In a joint statement released today, the United States and Saudi Arabia have announced a suspension of peace negotiations in Jeddah between the Sudanese military and the Rapid Support Forces.
The communique sharply criticized both factions involved in the Sudanese conflict, accusing them of failing to honor the ceasefire and of hindering relief and reconciliation efforts.
However, the statement indicated that communication would continue between the sponsoring countries, the United States and Saudi Arabia, and the parties involved in the dispute. This is aimed at fostering trust and resuming negotiations.
It’s important to note that the US has imposed diplomatic and economic sanctions on the conflicting parties in Sudan on Thursday, renewing its support for the Sudanese people and its commitment to ending the conflict and establishing a civilian government.
This latest development emphasizes the vital role of international diplomacy and cooperation in addressing global conflicts, specifically in the Sudanese context where political stability and peace are of paramount importance. The United States and Saudi Arabia’s continued efforts and commitment to Sudan’s peace process reinforce their position as key players in global diplomacy.
Washington has enforced sanctions on companies accused of escalating the conflict in Sudan, thereby increasing pressure on the military and the semi-military Rapid Support Forces (RSF) to halt battles in Khartoum and other regions. The U.S. Treasury Department stated it targeted two military-associated companies, including the largest defense establishment in the country, and two firms linked to the semi-military Rapid Support Forces, one of which is implicated in gold mining.
A senior official in the American administration, speaking on condition of anonymity, stated, “We will not hesitate to take additional steps if both sides continue to destroy their country.” The official added that the measures aim to tighten the noose on the parties to prevent access to weapons and resources that enable them to continue the conflict. The Sudanese military and the Rapid Support Forces have yet to respond to requests for comment.
The conflict, which erupted on April 15th, has resulted in hundreds of deaths and has driven more than 1.6 million people to flee. It has turned the three cities of Khartoum, Omdurman, and Bahri into war zones. Despite a ceasefire agreement set to end on Saturday evening, heavy artillery fire was reported in northern Omdurman and sporadic gunfire in southern Bahri.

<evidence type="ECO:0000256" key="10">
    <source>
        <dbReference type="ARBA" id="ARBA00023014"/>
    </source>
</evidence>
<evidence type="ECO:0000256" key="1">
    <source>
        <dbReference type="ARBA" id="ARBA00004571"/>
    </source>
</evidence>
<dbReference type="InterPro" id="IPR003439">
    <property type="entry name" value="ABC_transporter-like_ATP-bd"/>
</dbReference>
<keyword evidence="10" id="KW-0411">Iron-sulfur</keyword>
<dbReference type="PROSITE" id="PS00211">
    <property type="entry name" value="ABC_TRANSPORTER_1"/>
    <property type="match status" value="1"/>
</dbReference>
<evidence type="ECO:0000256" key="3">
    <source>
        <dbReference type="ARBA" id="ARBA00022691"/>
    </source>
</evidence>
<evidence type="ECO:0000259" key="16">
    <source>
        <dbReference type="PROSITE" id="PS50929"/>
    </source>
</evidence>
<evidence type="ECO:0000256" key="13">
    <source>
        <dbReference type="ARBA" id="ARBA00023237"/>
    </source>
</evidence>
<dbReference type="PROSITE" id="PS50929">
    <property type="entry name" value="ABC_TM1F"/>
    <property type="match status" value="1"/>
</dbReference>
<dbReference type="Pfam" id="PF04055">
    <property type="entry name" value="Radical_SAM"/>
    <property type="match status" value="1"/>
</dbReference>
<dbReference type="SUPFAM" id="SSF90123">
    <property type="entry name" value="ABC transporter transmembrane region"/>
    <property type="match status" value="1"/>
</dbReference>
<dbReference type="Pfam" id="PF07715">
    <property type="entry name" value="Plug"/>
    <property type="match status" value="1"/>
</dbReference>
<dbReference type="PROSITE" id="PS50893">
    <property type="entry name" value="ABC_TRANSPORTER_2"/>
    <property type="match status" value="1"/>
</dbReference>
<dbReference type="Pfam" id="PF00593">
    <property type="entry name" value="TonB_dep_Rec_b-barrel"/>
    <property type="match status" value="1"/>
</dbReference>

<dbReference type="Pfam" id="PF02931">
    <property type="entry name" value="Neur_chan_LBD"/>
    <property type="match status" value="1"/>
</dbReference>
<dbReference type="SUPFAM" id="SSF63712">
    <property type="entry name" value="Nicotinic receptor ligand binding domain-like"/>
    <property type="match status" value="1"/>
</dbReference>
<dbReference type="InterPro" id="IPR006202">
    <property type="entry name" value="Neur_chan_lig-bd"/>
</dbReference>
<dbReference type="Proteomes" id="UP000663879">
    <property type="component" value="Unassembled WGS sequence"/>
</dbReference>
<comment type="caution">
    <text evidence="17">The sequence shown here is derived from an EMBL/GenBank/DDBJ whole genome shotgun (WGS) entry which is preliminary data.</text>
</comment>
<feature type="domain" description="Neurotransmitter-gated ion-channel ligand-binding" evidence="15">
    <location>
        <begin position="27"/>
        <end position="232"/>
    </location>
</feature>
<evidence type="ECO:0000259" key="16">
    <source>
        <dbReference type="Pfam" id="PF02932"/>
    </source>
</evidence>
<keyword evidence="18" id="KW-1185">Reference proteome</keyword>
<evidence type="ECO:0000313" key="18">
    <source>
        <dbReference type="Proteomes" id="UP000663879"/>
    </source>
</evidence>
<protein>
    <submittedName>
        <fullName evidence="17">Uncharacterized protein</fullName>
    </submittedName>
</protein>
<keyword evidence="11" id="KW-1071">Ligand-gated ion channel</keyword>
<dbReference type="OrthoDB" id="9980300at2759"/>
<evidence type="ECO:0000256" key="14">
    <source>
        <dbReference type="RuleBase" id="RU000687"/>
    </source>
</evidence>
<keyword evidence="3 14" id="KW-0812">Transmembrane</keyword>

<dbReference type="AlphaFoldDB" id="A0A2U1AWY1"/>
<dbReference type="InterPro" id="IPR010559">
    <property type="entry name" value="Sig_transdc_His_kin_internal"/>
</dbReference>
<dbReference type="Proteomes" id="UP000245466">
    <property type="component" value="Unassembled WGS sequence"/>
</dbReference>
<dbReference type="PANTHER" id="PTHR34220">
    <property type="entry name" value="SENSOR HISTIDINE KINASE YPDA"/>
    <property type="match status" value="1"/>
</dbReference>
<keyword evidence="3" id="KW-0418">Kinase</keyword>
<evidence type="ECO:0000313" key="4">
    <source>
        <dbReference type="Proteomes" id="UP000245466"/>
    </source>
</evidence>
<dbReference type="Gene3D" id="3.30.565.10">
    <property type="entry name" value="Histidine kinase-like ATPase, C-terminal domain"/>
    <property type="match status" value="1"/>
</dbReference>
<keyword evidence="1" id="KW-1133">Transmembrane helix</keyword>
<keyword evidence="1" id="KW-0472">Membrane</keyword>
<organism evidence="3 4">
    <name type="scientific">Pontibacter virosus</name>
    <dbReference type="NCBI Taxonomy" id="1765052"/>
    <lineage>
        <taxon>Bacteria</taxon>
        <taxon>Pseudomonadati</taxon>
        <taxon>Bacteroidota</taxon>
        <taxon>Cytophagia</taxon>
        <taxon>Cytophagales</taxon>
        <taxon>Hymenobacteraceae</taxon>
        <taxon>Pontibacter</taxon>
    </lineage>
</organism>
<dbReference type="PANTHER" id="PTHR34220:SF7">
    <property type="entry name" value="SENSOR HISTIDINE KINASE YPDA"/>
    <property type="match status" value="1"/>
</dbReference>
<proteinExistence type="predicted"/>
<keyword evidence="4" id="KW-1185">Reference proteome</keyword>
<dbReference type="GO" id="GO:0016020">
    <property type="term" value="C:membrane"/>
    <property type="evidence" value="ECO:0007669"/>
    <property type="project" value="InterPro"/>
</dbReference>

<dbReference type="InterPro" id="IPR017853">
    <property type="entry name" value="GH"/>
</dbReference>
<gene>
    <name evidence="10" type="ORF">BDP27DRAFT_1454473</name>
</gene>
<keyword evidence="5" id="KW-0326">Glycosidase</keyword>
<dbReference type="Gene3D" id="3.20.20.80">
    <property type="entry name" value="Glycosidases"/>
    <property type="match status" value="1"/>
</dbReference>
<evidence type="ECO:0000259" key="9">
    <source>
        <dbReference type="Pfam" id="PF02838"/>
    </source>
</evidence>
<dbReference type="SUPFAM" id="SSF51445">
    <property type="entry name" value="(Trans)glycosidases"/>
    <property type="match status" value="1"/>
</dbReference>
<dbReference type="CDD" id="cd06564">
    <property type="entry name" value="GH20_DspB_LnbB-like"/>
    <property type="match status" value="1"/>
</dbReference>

Clashes also persisted near a market in southern Khartoum, where about 19 people were killed and 106 injured on Wednesday, according to a local neighborhood committee member.
Despite previous ceasefire violations, the United States and Saudi Arabia continue their efforts to secure an effective ceasefire through Jeddah talks. The Riyadh and Washington announced on late Thursday that they have suspended the talks a day after the Sudanese military announced its suspension of participation.
The sanctions are the first punitive measures imposed under an executive order signed by US President Joe Biden in May. They target the largest defense establishment in Sudan, the Military Industrial Corporation, which the U.S. Treasury Department said earns revenues of up to around two billion dollars and manufactures weapons and other equipment for the Sudanese military.
Washington also enforced sanctions on the Al-Janid group, which is linked to the Rapid Support Forces and accused of involvement in gold mining. It is controlled by the commander of the Rapid Support Forces, Mohamed Hamdan Dagalo, and his brother.
Also sanctioned was the arms company, “Giad,” also known as “Sudan Master Technology,” and “Tridev” General Trading, implicated in purchasing vehicles for the Rapid Support Forces.
US Secretary of State, Antony Blinken, stated that his country imposed visa restrictions targeting several individuals in Sudan, including officials in the military, Rapid Support Forces, and leaders who were in the government of Omar al-Bashir, who was ousted four years ago.
Cameron Hudson, a former U.S. official now working at the Center for Strategic and International Studies in Washington, argued that the sanctions would have a minimal effect on the ability of both sides to continue the battles and would not be enforced by Russia or the UAE, which have ties with the Rapid Support Forces.